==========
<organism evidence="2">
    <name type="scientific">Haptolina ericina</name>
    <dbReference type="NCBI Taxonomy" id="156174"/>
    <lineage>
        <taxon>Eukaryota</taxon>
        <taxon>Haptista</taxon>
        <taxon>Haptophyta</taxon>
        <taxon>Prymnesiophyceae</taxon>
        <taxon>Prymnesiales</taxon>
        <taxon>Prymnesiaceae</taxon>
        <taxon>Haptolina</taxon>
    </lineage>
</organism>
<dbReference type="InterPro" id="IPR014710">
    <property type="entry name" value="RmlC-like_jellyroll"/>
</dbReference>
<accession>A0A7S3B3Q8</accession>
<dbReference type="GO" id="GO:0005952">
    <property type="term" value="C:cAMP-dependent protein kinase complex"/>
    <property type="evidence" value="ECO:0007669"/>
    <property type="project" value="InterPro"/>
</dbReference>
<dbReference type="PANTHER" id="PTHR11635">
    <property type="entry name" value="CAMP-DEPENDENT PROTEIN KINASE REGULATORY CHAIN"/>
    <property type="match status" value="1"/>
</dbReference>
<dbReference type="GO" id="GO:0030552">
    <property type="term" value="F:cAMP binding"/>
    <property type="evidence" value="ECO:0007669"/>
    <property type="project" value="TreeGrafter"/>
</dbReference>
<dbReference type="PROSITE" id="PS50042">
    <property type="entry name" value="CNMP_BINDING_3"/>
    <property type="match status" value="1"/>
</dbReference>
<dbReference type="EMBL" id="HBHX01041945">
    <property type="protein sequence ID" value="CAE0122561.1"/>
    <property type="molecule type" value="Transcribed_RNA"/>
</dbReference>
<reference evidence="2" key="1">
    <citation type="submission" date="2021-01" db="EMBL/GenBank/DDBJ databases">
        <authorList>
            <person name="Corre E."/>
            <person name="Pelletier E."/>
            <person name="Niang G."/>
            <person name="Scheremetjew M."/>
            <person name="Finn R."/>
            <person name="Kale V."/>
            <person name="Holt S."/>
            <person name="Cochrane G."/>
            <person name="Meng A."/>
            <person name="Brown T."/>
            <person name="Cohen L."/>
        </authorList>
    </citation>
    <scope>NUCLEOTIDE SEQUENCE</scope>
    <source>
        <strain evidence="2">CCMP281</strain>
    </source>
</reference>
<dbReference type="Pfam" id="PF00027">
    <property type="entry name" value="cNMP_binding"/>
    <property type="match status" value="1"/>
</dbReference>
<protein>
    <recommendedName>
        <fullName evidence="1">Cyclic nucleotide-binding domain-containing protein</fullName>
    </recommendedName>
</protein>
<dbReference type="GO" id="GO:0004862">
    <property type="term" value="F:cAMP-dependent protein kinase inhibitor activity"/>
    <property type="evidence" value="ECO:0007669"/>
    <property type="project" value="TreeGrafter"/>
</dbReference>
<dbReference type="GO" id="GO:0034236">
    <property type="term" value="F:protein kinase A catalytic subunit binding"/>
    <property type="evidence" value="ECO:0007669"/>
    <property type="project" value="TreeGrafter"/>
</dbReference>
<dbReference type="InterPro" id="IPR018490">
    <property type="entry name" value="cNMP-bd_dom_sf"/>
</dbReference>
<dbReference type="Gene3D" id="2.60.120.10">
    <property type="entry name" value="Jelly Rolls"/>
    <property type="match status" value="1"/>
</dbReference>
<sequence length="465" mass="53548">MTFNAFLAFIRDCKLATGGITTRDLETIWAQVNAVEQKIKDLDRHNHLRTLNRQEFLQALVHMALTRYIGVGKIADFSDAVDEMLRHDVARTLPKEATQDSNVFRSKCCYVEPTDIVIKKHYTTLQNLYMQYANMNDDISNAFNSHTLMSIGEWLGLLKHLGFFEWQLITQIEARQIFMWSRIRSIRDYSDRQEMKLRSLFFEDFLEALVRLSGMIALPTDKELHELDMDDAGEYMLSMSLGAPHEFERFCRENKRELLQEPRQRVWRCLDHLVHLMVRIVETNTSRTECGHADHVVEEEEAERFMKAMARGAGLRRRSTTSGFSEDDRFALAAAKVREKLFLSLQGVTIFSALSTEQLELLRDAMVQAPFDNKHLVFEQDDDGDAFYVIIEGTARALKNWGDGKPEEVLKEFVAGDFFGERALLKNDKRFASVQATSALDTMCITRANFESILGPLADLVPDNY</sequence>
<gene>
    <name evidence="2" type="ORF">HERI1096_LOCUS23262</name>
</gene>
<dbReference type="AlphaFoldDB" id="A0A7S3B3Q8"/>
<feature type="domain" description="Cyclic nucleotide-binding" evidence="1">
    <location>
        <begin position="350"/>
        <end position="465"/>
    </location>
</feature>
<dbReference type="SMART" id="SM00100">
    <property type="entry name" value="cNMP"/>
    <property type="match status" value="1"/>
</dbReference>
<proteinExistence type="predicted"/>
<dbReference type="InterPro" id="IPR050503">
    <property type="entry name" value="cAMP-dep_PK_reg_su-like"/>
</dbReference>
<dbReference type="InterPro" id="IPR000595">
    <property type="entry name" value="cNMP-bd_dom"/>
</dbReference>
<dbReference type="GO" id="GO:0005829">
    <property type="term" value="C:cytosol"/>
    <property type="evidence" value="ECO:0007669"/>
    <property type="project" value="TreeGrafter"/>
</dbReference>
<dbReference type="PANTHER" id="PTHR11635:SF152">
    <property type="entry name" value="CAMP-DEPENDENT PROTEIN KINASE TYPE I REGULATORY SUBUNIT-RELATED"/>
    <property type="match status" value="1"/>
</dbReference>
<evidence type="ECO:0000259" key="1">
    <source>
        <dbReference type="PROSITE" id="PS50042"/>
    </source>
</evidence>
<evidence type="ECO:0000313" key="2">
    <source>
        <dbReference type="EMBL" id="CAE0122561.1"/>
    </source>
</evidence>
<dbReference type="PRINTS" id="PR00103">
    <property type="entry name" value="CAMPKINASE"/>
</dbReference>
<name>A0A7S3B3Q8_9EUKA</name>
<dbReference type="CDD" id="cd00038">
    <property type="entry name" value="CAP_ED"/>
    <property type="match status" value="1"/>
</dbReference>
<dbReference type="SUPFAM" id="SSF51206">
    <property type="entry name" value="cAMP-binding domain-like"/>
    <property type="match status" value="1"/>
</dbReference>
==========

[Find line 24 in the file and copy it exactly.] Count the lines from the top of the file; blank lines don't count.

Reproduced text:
    <property type="entry name" value="CAMP-DEPENDENT PROTEIN KINASE REGULATORY CHAIN"/>